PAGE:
Tuesday, 13 April 2021 | The Latest Buzz for the Appraisal Industry

Case-Shiller: Home Price Growth Continued to Slow in May

U.S. home prices increased 0.2% on an adjusted basis in May compared with April and were up 3.4% compared with May 2018, as home price appreciation continued to slow, the S&P CoreLogic Case-Shiller home price index shows.

The 10-city composite, which measures home price growth in the 10 largest U.S. cities, saw prices increase an average of 0.1%, month-over-month, while the 20-city composite also posted a gain of 0.1%.

On a non-adjusted basis, the 10-city composite posted a 0.5% increase and the 20-city composite reported a 0.6% increase for the month.

Year over year, the 10-city composite posted an annual increase of 2.2%, down from 2.3% the previous month. The 20-city composite posted a 2.4% year-over-year gain, down from 2.5% the previous month.

Las Vegas, Phoenix and Tampa reported the highest year-over-year gains among the 20 cities.

In May, Las Vegas led the way with a 6.4% year-over-year price increase, followed by Phoenix with a 5.7% increase, and Tampa with a 5.1% increase.

Seven of the 20 cities reported greater price increases in the year ending May 2019 versus the year ending April 2019.

“Nationally, year-over-year home price gains were lower in May than in April, but not dramatically so and a broad-based moderation continued,” says Philip Murphy, managing director and global head of index governance at S&P Dow Jones Indices. “Among 20 major U.S. city home price indices, the average year-over-year gain has been declining for the past year or so and now stands at the moderate nominal year-over-year rate of 3.1 percent.”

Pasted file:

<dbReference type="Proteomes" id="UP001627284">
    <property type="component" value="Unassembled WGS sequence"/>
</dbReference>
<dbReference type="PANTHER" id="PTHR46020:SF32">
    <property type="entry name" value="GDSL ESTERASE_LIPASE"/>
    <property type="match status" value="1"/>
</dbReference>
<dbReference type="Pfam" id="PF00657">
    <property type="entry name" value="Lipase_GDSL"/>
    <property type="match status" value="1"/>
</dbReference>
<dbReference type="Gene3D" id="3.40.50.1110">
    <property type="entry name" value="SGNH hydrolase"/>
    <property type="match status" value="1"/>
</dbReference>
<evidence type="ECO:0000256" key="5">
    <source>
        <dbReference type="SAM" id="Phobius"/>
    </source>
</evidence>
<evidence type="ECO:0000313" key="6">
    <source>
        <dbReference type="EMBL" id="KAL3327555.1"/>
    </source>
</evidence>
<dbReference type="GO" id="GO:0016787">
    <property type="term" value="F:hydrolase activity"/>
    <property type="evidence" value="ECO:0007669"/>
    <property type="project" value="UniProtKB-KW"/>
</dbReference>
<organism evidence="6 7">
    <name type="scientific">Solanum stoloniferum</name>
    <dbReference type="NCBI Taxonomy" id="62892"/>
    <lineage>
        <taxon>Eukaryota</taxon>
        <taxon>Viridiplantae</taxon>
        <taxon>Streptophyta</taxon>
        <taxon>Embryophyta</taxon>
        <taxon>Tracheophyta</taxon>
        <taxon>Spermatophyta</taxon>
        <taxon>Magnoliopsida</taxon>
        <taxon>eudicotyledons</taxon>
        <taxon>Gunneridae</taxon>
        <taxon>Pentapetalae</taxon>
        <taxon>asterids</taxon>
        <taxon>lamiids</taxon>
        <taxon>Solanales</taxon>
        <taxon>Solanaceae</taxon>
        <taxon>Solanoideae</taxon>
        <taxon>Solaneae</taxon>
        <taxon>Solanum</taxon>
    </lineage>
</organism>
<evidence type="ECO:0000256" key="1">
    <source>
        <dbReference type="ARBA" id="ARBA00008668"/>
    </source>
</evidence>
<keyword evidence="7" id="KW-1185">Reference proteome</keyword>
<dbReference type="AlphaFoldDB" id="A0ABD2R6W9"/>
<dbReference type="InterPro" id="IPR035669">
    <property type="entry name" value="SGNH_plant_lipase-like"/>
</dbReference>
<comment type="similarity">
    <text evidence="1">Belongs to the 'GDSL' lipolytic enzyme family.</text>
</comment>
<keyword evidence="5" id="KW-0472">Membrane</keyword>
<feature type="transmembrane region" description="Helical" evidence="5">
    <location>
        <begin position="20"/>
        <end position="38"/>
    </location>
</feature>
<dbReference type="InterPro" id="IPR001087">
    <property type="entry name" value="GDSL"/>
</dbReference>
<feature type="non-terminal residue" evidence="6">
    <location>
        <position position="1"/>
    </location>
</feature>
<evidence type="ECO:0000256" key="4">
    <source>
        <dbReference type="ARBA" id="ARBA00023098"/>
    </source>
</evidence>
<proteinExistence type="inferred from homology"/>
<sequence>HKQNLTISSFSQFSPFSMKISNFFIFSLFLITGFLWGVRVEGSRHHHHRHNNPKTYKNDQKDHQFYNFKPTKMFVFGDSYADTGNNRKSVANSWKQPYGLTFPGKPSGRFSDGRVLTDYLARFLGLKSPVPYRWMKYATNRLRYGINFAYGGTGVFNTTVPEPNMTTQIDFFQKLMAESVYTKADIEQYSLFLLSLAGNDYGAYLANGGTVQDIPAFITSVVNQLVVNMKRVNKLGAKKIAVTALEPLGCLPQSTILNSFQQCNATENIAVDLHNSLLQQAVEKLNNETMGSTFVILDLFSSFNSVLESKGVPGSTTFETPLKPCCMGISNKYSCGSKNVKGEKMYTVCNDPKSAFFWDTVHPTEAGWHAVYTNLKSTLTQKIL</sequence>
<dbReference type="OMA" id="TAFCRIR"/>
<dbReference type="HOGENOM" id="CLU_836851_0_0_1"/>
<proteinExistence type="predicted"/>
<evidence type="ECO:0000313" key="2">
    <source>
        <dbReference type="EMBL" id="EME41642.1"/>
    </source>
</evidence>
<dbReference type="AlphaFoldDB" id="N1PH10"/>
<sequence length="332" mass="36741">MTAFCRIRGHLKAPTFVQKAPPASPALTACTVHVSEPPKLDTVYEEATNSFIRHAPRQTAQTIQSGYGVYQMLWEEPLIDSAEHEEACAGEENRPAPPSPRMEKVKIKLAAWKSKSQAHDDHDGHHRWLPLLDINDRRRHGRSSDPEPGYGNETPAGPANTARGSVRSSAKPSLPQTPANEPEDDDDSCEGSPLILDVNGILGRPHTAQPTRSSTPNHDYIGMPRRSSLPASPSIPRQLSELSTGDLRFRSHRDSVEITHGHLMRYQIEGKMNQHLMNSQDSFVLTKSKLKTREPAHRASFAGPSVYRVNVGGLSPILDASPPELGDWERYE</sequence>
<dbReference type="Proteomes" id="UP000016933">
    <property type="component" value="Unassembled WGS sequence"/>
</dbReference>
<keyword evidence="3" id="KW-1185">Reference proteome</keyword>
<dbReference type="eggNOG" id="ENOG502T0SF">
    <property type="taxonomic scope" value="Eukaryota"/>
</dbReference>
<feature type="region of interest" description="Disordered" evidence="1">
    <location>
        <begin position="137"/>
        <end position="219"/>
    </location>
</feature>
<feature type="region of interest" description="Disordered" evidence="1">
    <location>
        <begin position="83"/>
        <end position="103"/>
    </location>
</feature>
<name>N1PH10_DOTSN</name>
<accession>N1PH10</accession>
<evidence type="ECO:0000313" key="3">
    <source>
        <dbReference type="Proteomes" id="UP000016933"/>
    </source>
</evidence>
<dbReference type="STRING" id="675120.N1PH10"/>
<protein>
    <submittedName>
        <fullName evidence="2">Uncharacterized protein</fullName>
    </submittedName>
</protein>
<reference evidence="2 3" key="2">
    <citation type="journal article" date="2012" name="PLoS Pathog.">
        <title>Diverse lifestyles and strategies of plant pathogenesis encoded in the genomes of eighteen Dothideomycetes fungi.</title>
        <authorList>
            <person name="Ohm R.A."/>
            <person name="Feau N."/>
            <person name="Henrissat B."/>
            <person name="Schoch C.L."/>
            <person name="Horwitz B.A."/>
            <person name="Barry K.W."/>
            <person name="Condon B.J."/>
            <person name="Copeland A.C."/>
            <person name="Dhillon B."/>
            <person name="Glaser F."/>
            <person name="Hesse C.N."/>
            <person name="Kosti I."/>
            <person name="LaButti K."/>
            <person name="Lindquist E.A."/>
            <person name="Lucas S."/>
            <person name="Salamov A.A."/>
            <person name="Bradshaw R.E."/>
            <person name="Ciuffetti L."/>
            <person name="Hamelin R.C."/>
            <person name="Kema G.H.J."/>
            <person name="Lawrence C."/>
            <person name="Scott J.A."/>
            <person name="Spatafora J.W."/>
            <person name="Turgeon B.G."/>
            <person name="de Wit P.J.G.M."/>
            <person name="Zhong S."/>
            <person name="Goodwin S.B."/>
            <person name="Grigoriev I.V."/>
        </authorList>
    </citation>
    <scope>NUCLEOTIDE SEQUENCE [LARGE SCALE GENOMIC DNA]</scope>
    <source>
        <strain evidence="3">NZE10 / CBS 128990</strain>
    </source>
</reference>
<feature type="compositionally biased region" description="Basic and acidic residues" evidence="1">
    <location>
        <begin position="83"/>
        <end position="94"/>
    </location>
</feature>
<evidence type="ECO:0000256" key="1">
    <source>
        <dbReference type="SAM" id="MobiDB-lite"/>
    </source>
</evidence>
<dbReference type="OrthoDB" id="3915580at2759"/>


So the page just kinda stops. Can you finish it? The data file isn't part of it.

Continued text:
Murphy notes that although home price gains “seem generally sustainable for the time being, there are significant variations between year-over-year rates of change in individual cities.”

“Seattle’s home price index is now 1.2 percent lower than it was in May 2018, the first negative year-over-year change recorded in a major city in a number of years,” Murphy says. “On the other hand, Las Vegas and Phoenix, while cooler than they were during 2018, remain quite strong at 6.4 percent and 5.7 percent year-over-year gains, respectively.

“Whether negative year-over-year rates of change spread to other cities remains to be seen; for now, there is still substantial diversity in local trends,” Murphy adds. “Nationally, increasing housing supply points to somewhat weakened demand, but the fact that seven cities experienced stronger year-over-year price gains in May than they did in April suggests an underlying resiliency that may mitigate the risk of overshooting to the downside at the national level.”

The post Case-Shiller: Home Price Growth Continued to Slow in May appeared first on MortgageOrb.



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